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Genetic structure of asexually reproducing Enteromorpha linza (Ulvales: Chlorophyta) in Long Island Sound

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Abstract

Thirteen asexually reproducing clones of Enteromorpha linza were found in samples collected from March to September 1982 in Long Island Sound, USA, based on variation at five enzyme loci. Significant differences in the relative frequency of each clone were observed among samples from 16 localities. There was a tendency for localities at the eastern end of the Sound to form a group genetically differentiated from localities at the western end, but in general there was no strong relationship between geographic distance and genetic distance. Areas separated by only a few hundred meters were genetically differentiated, despite the presence of a dispersing spore stage in this species. Samples from areas of low salinity were genetically similar but distinct from adjacent high salinity areas. One clone restricted to high salinity localities and one associated with low salinity localities were tested for growth under high and low salinity conditions in the laboratory. The clone from the high salinity habitat grew more slowly under low salinity conditions. However, there was no evidence for a detrimental effect of high salinity on the low salinity associated clone. Additional environmental factors, as well as biological factors such as limited recruitment and competitive interactions among clones, may also be important determinants of genetic differentiation among populations of E. linza. Temporal shifts in clone frequency were observed within some localities and may be due to seasonal-dependent regeneration from microscopic holdfasts for different clones or a seasonal recruitment of new clones from other areas. The pattern of differentiation among populations of E. linza in Long Island Sound appears to be maintained by factors operating on a microgeographic scale.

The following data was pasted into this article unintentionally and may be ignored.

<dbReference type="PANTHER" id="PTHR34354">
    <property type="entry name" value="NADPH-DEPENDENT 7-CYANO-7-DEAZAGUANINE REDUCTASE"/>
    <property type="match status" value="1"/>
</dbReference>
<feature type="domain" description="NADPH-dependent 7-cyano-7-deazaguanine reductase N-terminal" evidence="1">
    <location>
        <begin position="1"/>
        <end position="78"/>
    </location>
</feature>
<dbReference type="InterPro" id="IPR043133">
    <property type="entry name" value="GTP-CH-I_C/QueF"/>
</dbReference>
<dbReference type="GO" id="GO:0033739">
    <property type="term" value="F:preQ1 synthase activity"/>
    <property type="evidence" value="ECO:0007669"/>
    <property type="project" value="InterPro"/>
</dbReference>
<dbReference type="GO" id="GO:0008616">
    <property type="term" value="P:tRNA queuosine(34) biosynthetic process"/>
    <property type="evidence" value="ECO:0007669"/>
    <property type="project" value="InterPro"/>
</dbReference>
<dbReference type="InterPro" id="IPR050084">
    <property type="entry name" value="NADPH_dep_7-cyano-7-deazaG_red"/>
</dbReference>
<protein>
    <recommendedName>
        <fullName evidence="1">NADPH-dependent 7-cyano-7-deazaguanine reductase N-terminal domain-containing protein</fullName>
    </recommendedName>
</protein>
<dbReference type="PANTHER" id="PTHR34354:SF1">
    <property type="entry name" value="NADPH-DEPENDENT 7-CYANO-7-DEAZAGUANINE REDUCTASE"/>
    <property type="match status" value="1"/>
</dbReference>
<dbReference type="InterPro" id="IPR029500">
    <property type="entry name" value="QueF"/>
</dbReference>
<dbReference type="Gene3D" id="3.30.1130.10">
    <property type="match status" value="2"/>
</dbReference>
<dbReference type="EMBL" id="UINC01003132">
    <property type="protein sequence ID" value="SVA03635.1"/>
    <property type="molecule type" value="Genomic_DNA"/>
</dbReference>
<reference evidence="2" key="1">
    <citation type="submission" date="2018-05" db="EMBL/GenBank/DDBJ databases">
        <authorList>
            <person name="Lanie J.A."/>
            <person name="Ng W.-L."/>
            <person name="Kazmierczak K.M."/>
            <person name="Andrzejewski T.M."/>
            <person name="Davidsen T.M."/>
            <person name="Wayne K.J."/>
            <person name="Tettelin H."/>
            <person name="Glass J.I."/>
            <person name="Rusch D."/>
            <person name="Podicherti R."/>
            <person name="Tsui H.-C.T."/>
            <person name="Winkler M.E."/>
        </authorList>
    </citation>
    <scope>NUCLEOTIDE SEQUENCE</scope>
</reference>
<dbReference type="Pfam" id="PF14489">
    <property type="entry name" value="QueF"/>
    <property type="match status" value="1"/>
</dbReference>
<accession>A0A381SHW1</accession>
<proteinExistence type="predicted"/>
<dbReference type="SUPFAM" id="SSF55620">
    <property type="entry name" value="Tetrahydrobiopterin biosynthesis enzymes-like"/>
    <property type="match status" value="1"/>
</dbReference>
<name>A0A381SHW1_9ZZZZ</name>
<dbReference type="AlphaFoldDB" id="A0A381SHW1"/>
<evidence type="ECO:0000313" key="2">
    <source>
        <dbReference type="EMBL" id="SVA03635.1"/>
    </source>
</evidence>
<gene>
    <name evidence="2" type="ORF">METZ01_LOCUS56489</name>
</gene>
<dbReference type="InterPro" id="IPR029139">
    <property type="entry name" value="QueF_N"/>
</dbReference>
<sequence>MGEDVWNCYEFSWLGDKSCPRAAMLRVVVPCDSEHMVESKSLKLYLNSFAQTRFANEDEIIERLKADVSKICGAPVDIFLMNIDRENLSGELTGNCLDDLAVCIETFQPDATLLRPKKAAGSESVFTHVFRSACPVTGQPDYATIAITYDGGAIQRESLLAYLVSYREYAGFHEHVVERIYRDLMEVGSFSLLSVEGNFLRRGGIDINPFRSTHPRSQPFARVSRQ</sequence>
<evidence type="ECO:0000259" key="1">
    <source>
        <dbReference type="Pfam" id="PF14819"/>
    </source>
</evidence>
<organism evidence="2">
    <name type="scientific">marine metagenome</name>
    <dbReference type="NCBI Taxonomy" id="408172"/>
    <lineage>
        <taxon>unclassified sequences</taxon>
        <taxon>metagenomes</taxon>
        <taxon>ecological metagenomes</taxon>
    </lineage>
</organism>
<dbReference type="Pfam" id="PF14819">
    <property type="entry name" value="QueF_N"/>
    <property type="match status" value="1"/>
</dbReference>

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Communicated by R. W. Doyle, Halifax

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Innes, D.J. Genetic structure of asexually reproducing Enteromorpha linza (Ulvales: Chlorophyta) in Long Island Sound. Mar. Biol. 94, 459–467 (1987). https://doi.org/10.1007/BF00428253

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Keywords

  • High Salinity
  • Chlorophyta
  • Enzyme Locus
  • Salinity Area
  • Salinity Habitat